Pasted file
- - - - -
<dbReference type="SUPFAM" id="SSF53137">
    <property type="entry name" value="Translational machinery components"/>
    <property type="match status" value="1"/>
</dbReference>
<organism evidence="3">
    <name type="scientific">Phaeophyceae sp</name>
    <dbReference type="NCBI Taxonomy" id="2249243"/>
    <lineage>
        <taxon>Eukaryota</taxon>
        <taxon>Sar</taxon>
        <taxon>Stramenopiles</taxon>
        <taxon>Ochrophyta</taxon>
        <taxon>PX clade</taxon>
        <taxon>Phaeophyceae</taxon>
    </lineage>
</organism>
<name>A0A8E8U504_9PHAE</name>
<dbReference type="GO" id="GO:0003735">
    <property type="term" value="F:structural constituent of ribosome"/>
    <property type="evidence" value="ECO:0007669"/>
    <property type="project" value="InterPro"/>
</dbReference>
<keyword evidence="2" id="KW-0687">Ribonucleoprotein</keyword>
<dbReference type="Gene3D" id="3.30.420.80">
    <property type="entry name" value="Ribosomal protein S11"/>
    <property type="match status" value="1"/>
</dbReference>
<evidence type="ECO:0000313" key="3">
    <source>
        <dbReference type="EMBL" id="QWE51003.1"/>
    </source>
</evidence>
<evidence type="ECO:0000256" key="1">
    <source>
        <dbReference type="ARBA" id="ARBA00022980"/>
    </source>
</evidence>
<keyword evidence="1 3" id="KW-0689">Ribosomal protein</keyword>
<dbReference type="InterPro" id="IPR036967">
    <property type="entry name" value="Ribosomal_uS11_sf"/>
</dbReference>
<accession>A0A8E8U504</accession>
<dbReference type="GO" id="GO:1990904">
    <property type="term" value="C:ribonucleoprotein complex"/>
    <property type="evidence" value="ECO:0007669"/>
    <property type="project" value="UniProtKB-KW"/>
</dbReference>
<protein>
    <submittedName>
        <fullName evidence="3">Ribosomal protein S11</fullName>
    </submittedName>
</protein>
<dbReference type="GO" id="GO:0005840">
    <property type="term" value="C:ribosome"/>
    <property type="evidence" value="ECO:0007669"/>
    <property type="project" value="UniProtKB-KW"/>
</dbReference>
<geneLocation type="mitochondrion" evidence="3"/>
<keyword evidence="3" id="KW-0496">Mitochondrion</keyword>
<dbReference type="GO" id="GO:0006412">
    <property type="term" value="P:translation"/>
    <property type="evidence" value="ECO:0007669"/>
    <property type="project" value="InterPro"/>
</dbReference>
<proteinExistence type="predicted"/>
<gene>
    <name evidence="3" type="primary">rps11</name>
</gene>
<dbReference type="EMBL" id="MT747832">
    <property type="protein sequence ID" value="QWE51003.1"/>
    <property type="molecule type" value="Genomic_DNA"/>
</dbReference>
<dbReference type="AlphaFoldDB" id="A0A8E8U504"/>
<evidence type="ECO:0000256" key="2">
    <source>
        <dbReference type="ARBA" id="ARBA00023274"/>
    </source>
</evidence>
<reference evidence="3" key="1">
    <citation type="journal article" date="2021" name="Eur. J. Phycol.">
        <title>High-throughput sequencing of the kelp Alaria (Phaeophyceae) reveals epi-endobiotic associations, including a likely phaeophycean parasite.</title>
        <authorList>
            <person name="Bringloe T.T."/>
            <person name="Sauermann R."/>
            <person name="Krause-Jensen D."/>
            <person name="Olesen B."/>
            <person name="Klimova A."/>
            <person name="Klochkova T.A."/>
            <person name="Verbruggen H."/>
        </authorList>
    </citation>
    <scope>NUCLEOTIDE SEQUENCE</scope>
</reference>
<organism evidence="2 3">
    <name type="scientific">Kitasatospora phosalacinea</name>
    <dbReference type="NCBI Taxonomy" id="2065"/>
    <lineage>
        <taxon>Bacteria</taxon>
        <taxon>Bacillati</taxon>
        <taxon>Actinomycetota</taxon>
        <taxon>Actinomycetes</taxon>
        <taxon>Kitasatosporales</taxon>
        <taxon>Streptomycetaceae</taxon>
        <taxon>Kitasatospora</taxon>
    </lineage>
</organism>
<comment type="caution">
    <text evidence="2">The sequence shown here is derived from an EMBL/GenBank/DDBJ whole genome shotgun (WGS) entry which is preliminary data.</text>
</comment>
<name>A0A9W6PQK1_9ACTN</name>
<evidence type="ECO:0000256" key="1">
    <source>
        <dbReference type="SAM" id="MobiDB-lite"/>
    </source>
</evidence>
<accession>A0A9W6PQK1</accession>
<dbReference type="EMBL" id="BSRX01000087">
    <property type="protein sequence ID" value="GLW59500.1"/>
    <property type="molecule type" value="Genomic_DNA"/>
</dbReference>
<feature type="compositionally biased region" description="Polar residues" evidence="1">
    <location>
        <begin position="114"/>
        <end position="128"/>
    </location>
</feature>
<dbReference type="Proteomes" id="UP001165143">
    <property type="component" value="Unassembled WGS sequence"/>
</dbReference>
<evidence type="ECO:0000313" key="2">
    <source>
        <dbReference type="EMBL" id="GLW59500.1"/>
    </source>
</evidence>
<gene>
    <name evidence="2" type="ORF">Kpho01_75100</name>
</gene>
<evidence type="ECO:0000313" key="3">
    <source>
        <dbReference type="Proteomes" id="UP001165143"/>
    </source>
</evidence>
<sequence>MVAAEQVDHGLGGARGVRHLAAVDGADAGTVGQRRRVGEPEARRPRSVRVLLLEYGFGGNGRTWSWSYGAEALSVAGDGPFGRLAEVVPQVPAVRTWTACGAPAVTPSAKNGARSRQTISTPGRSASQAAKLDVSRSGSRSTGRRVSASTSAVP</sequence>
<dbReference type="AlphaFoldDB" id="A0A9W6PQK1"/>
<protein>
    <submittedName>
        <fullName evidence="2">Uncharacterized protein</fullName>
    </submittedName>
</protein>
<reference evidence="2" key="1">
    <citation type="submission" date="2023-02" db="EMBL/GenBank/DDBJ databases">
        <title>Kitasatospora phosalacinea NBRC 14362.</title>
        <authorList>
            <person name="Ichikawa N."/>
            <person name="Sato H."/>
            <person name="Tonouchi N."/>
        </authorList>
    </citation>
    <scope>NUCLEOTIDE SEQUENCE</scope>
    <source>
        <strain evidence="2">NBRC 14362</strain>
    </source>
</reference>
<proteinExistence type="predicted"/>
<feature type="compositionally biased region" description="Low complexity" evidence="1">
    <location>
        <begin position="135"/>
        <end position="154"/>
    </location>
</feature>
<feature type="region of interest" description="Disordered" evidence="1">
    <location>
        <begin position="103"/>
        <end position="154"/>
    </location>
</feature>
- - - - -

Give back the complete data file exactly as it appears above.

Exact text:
<dbReference type="SUPFAM" id="SSF53137">
    <property type="entry name" value="Translational machinery components"/>
    <property type="match status" value="1"/>
</dbReference>
<organism evidence="3">
    <name type="scientific">Phaeophyceae sp</name>
    <dbReference type="NCBI Taxonomy" id="2249243"/>
    <lineage>
        <taxon>Eukaryota</taxon>
        <taxon>Sar</taxon>
        <taxon>Stramenopiles</taxon>
        <taxon>Ochrophyta</taxon>
        <taxon>PX clade</taxon>
        <taxon>Phaeophyceae</taxon>
    </lineage>
</organism>
<name>A0A8E8U504_9PHAE</name>
<dbReference type="GO" id="GO:0003735">
    <property type="term" value="F:structural constituent of ribosome"/>
    <property type="evidence" value="ECO:0007669"/>
    <property type="project" value="InterPro"/>
</dbReference>
<keyword evidence="2" id="KW-0687">Ribonucleoprotein</keyword>
<dbReference type="Gene3D" id="3.30.420.80">
    <property type="entry name" value="Ribosomal protein S11"/>
    <property type="match status" value="1"/>
</dbReference>
<evidence type="ECO:0000313" key="3">
    <source>
        <dbReference type="EMBL" id="QWE51003.1"/>
    </source>
</evidence>
<evidence type="ECO:0000256" key="1">
    <source>
        <dbReference type="ARBA" id="ARBA00022980"/>
    </source>
</evidence>
<keyword evidence="1 3" id="KW-0689">Ribosomal protein</keyword>
<dbReference type="InterPro" id="IPR036967">
    <property type="entry name" value="Ribosomal_uS11_sf"/>
</dbReference>
<accession>A0A8E8U504</accession>
<dbReference type="GO" id="GO:1990904">
    <property type="term" value="C:ribonucleoprotein complex"/>
    <property type="evidence" value="ECO:0007669"/>
    <property type="project" value="UniProtKB-KW"/>
</dbReference>
<protein>
    <submittedName>
        <fullName evidence="3">Ribosomal protein S11</fullName>
    </submittedName>
</protein>
<dbReference type="GO" id="GO:0005840">
    <property type="term" value="C:ribosome"/>
    <property type="evidence" value="ECO:0007669"/>
    <property type="project" value="UniProtKB-KW"/>
</dbReference>
<geneLocation type="mitochondrion" evidence="3"/>
<keyword evidence="3" id="KW-0496">Mitochondrion</keyword>
<dbReference type="GO" id="GO:0006412">
    <property type="term" value="P:translation"/>
    <property type="evidence" value="ECO:0007669"/>
    <property type="project" value="InterPro"/>
</dbReference>
<proteinExistence type="predicted"/>
<gene>
    <name evidence="3" type="primary">rps11</name>
</gene>
<dbReference type="EMBL" id="MT747832">
    <property type="protein sequence ID" value="QWE51003.1"/>
    <property type="molecule type" value="Genomic_DNA"/>
</dbReference>
<dbReference type="AlphaFoldDB" id="A0A8E8U504"/>
<evidence type="ECO:0000256" key="2">
    <source>
        <dbReference type="ARBA" id="ARBA00023274"/>
    </source>
</evidence>
<reference evidence="3" key="1">
    <citation type="journal article" date="2021" name="Eur. J. Phycol.">
        <title>High-throughput sequencing of the kelp Alaria (Phaeophyceae) reveals epi-endobiotic associations, including a likely phaeophycean parasite.</title>
        <authorList>
            <person name="Bringloe T.T."/>
            <person name="Sauermann R."/>
            <person name="Krause-Jensen D."/>
            <person name="Olesen B."/>
            <person name="Klimova A."/>
            <person name="Klochkova T.A."/>
            <person name="Verbruggen H."/>
        </authorList>
    </citation>
    <scope>NUCLEOTIDE SEQUENCE</scope>
</reference>
<organism evidence="2 3">
    <name type="scientific">Kitasatospora phosalacinea</name>
    <dbReference type="NCBI Taxonomy" id="2065"/>
    <lineage>
        <taxon>Bacteria</taxon>
        <taxon>Bacillati</taxon>
        <taxon>Actinomycetota</taxon>
        <taxon>Actinomycetes</taxon>
        <taxon>Kitasatosporales</taxon>
        <taxon>Streptomycetaceae</taxon>
        <taxon>Kitasatospora</taxon>
    </lineage>
</organism>
<comment type="caution">
    <text evidence="2">The sequence shown here is derived from an EMBL/GenBank/DDBJ whole genome shotgun (WGS) entry which is preliminary data.</text>
</comment>
<name>A0A9W6PQK1_9ACTN</name>
<evidence type="ECO:0000256" key="1">
    <source>
        <dbReference type="SAM" id="MobiDB-lite"/>
    </source>
</evidence>
<accession>A0A9W6PQK1</accession>
<dbReference type="EMBL" id="BSRX01000087">
    <property type="protein sequence ID" value="GLW59500.1"/>
    <property type="molecule type" value="Genomic_DNA"/>
</dbReference>
<feature type="compositionally biased region" description="Polar residues" evidence="1">
    <location>
        <begin position="114"/>
        <end position="128"/>
    </location>
</feature>
<dbReference type="Proteomes" id="UP001165143">
    <property type="component" value="Unassembled WGS sequence"/>
</dbReference>
<evidence type="ECO:0000313" key="2">
    <source>
        <dbReference type="EMBL" id="GLW59500.1"/>
    </source>
</evidence>
<gene>
    <name evidence="2" type="ORF">Kpho01_75100</name>
</gene>
<evidence type="ECO:0000313" key="3">
    <source>
        <dbReference type="Proteomes" id="UP001165143"/>
    </source>
</evidence>
<sequence>MVAAEQVDHGLGGARGVRHLAAVDGADAGTVGQRRRVGEPEARRPRSVRVLLLEYGFGGNGRTWSWSYGAEALSVAGDGPFGRLAEVVPQVPAVRTWTACGAPAVTPSAKNGARSRQTISTPGRSASQAAKLDVSRSGSRSTGRRVSASTSAVP</sequence>
<dbReference type="AlphaFoldDB" id="A0A9W6PQK1"/>
<protein>
    <submittedName>
        <fullName evidence="2">Uncharacterized protein</fullName>
    </submittedName>
</protein>
<reference evidence="2" key="1">
    <citation type="submission" date="2023-02" db="EMBL/GenBank/DDBJ databases">
        <title>Kitasatospora phosalacinea NBRC 14362.</title>
        <authorList>
            <person name="Ichikawa N."/>
            <person name="Sato H."/>
            <person name="Tonouchi N."/>
        </authorList>
    </citation>
    <scope>NUCLEOTIDE SEQUENCE</scope>
    <source>
        <strain evidence="2">NBRC 14362</strain>
    </source>
</reference>
<proteinExistence type="predicted"/>
<feature type="compositionally biased region" description="Low complexity" evidence="1">
    <location>
        <begin position="135"/>
        <end position="154"/>
    </location>
</feature>
<feature type="region of interest" description="Disordered" evidence="1">
    <location>
        <begin position="103"/>
        <end position="154"/>
    </location>
</feature>